From The Most Obnoxious Thing About Living In Thailand To A Day At The Buffalo Market

¡Ay, caramba! It’s Sunday, again!

Holy smokes, Bangkok. We’re hurtling towards September at a pace we’re not entirely comfortable with. And yet, here we are.

It’s been another busy week in Thailand. The fallout from the bomb blasts in the Southern tourist resorts is still hanging over the country, with the police naming suspects and the government, er, doubling the cost of the Visa-on-Arrival fee for a number of countries.


In other news, rainy season has been plaguing the North of the country, with flooding galore and Sukhothai province currently on high alert for the Yom River bursting its banks.

It’s hard to complain about a bit of rain-induced heavy traffic in Bangkok when those in other parts of the country are at risk of having their homes destroyed.

Of course, there’s been plenty more occupying us this week. Let’s take a look at the best of the week’s news, views and social media updates…


Homeless man returns lost wallet containing 20k to its owner

This is a lovely story showing the power of karma and the genuine ‘Thainess’ that this country is rightly so proud of. Woralop had been sleeping on the streets for a year when he found the lost wallet of Nitty Pongkriangyos, containing some 20,000 baht. Returning the wallet to its rightful owner for the simple reason that “it’s not his”, steel factory-owner Nitty hired Woralop for his honesty and provided him space in the employee accommodation.

Brit tourists beaten up by bouncers on Khao San Road

A video emerged of a group of British tourists being beaten with metal bars by four bouncers on Khao San Road this week, supposedly after one of the tourists was seen flipping the bird at one of the bouncers.

Monk kicked out by Abbot for being too small

In antithesis to our first news story this week, this is a much sadder news story about Sermsak Thammasaro, who was ejected from his Buddhist order after being deemed ‘disabled and a burden’. Sermsak is 99cm tall and weighs 15kg. Apparently Sermsak’s monastic order, Buddhist Vinaya, is against ordaining monks who are judged too physically small.


Exploring the thrills of a Thai buffalo market

We all know how much Thailand loves its buffalo. Now you can see what an authentic buffalo market in Uthai Thani looks like with the Thailand For Farang blog. Considering their usefulness and relative low maintenance in terms of feeding, we think these beasts are surprisingly cheap!

How to survive Bangkok

This is a curiously negative blog post about how travellers can ‘survive’ Bangkok. While it’s widely acknowledged that Bangkok is something of an acquired taste, we find some of the judgements here a tad hyperbolic: they deem the city to have “a permanent odour akin to sour milk mixed with rotting fish guts,” for instance, and confer some faintly misguided comments about street food (“I’m not saying that the street food will kill you…” is a killer opening line).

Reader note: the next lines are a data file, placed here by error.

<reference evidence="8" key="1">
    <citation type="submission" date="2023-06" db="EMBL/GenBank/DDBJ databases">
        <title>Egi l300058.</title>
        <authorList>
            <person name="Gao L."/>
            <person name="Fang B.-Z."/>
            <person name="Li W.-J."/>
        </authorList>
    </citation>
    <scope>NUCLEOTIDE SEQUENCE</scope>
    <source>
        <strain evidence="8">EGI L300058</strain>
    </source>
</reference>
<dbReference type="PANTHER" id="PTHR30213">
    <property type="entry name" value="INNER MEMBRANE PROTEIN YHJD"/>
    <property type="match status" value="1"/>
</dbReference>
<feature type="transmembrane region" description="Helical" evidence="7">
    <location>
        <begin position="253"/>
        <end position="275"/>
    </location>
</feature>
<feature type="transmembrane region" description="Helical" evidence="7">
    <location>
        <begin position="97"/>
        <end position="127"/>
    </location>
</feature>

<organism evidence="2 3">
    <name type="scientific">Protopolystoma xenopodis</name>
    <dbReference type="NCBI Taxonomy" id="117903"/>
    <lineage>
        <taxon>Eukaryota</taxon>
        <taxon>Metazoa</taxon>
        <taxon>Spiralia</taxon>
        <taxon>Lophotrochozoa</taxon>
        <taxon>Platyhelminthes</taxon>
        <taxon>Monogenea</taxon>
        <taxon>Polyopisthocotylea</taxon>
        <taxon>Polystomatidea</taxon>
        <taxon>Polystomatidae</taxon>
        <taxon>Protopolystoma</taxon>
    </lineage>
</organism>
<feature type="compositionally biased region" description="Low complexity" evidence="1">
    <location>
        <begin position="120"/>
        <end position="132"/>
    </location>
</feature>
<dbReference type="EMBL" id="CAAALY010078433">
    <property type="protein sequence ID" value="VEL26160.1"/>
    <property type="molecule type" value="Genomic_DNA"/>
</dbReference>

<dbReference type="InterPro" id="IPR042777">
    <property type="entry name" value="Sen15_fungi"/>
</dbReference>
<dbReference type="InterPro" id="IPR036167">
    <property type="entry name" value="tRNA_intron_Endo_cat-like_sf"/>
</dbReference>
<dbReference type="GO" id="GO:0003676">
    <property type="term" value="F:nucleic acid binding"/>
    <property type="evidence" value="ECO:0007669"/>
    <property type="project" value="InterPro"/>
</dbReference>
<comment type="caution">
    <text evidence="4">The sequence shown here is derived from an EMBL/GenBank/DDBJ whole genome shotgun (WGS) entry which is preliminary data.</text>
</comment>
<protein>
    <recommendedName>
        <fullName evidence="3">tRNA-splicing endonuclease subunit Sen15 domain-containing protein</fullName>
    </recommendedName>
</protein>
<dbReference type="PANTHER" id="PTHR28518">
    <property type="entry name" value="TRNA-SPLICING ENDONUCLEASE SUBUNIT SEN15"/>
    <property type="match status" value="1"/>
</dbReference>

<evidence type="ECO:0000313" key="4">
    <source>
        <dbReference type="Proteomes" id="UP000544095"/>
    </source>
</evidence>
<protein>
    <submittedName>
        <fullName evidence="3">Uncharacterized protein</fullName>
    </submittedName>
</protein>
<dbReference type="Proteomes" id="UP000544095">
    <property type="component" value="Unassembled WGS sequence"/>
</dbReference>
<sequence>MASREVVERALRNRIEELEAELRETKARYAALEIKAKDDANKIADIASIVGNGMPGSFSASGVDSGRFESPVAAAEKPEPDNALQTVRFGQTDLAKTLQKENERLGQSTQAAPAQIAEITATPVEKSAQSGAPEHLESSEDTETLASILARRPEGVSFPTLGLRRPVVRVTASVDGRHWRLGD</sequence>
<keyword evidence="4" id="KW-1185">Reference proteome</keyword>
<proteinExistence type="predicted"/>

Amusingly, their number one tip for surviving the Big Mango is to, er, leave it. Sounds sensible. 

Other tips they put forward — avoiding the floating markets, Khao San and the Grand Palace — are good advice on avoiding the tourist traps, in fairness.

An in-depth guide to cost of living in Chiang Mai

As data freaks, we love cost of living analysis, and this blog on how much money you need to survive or thrive in Chiang Mai is a cracker. The land of digital nomads, many CM expats wax lyrical on how they survive on just $500 a month in the city which, while a noble endeavour, probably isn’t the best indication of how much you need to live the good life there. They really get down into the nitty gritty numbers of accommodation, entertainment and general living costs for a variety of budgets.

Forum Discussions

What’s the most obnoxious thing about living in Thailand?

This lengthy Reddit thread is inspired by a question, asked by someone who’s about to move to Thailand, about the various perils of living here. There’s some great answers here, including noise pollution, business politics and work ethic, the fluidity of time and deadlines, dangerous roads, and even other expats.

And, of course:
living in thailand




A photo posted by gong XD (@gongminjung) on

And that’s been The Week on Sukhumvit — see you next time!


Featured image is by Heiko S and used under a CC BY 2.0 licence



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